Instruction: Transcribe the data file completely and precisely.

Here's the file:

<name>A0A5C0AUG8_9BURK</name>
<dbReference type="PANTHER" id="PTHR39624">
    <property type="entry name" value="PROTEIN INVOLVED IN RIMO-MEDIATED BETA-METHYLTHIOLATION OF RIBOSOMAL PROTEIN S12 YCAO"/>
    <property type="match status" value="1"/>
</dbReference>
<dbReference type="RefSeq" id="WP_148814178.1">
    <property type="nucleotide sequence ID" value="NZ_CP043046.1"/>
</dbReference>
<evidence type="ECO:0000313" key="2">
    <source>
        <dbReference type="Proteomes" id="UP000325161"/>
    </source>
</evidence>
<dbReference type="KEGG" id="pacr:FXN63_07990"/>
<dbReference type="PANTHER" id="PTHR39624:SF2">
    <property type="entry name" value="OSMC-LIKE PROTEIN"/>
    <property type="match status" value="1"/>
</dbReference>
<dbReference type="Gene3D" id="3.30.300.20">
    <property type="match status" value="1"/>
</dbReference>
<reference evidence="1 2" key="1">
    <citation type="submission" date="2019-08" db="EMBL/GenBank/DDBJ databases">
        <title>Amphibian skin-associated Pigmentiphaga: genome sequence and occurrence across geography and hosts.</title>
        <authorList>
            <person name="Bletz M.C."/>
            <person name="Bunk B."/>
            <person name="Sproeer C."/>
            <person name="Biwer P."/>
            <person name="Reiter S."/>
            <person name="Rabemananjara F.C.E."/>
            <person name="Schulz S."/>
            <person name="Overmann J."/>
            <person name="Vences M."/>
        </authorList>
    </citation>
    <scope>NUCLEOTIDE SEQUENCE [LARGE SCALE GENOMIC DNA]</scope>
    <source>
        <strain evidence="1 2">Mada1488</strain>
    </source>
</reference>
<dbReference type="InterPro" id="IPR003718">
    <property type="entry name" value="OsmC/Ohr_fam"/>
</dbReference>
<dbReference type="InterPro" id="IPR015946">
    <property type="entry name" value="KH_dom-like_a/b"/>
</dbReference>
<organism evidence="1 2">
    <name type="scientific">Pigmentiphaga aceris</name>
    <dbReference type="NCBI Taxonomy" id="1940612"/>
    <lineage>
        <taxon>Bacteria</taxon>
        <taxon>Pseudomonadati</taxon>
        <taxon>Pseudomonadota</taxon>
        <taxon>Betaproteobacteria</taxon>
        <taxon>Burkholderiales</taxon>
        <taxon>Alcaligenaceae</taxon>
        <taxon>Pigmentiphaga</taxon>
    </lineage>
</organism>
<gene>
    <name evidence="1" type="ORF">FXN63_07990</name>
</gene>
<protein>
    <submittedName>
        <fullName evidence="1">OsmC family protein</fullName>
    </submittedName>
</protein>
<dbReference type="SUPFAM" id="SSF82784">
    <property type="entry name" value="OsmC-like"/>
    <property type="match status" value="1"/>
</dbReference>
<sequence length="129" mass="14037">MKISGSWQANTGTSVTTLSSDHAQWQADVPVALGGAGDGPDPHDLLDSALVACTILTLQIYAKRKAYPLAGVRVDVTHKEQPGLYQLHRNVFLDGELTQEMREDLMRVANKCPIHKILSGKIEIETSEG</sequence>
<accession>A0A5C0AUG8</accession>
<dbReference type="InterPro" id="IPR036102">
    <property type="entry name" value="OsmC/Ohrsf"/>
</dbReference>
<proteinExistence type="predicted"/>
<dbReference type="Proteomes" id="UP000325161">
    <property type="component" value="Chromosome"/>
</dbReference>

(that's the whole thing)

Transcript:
<name>A0A5C0AUG8_9BURK</name>
<dbReference type="PANTHER" id="PTHR39624">
    <property type="entry name" value="PROTEIN INVOLVED IN RIMO-MEDIATED BETA-METHYLTHIOLATION OF RIBOSOMAL PROTEIN S12 YCAO"/>
    <property type="match status" value="1"/>
</dbReference>
<dbReference type="RefSeq" id="WP_148814178.1">
    <property type="nucleotide sequence ID" value="NZ_CP043046.1"/>
</dbReference>
<evidence type="ECO:0000313" key="2">
    <source>
        <dbReference type="Proteomes" id="UP000325161"/>
    </source>
</evidence>
<dbReference type="KEGG" id="pacr:FXN63_07990"/>
<dbReference type="PANTHER" id="PTHR39624:SF2">
    <property type="entry name" value="OSMC-LIKE PROTEIN"/>
    <property type="match status" value="1"/>
</dbReference>
<dbReference type="Gene3D" id="3.30.300.20">
    <property type="match status" value="1"/>
</dbReference>
<reference evidence="1 2" key="1">
    <citation type="submission" date="2019-08" db="EMBL/GenBank/DDBJ databases">
        <title>Amphibian skin-associated Pigmentiphaga: genome sequence and occurrence across geography and hosts.</title>
        <authorList>
            <person name="Bletz M.C."/>
            <person name="Bunk B."/>
            <person name="Sproeer C."/>
            <person name="Biwer P."/>
            <person name="Reiter S."/>
            <person name="Rabemananjara F.C.E."/>
            <person name="Schulz S."/>
            <person name="Overmann J."/>
            <person name="Vences M."/>
        </authorList>
    </citation>
    <scope>NUCLEOTIDE SEQUENCE [LARGE SCALE GENOMIC DNA]</scope>
    <source>
        <strain evidence="1 2">Mada1488</strain>
    </source>
</reference>
<dbReference type="InterPro" id="IPR003718">
    <property type="entry name" value="OsmC/Ohr_fam"/>
</dbReference>
<dbReference type="InterPro" id="IPR015946">
    <property type="entry name" value="KH_dom-like_a/b"/>
</dbReference>
<organism evidence="1 2">
    <name type="scientific">Pigmentiphaga aceris</name>
    <dbReference type="NCBI Taxonomy" id="1940612"/>
    <lineage>
        <taxon>Bacteria</taxon>
        <taxon>Pseudomonadati</taxon>
        <taxon>Pseudomonadota</taxon>
        <taxon>Betaproteobacteria</taxon>
        <taxon>Burkholderiales</taxon>
        <taxon>Alcaligenaceae</taxon>
        <taxon>Pigmentiphaga</taxon>
    </lineage>
</organism>
<gene>
    <name evidence="1" type="ORF">FXN63_07990</name>
</gene>
<protein>
    <submittedName>
        <fullName evidence="1">OsmC family protein</fullName>
    </submittedName>
</protein>
<dbReference type="SUPFAM" id="SSF82784">
    <property type="entry name" value="OsmC-like"/>
    <property type="match status" value="1"/>
</dbReference>
<sequence length="129" mass="14037">MKISGSWQANTGTSVTTLSSDHAQWQADVPVALGGAGDGPDPHDLLDSALVACTILTLQIYAKRKAYPLAGVRVDVTHKEQPGLYQLHRNVFLDGELTQEMREDLMRVANKCPIHKILSGKIEIETSEG</sequence>
<accession>A0A5C0AUG8</accession>
<dbReference type="InterPro" id="IPR036102">
    <property type="entry name" value="OsmC/Ohrsf"/>
</dbReference>
<proteinExistence type="predicted"/>
<dbReference type="Proteomes" id="UP000325161">
    <property type="component" value="Chromosome"/>
</dbReference>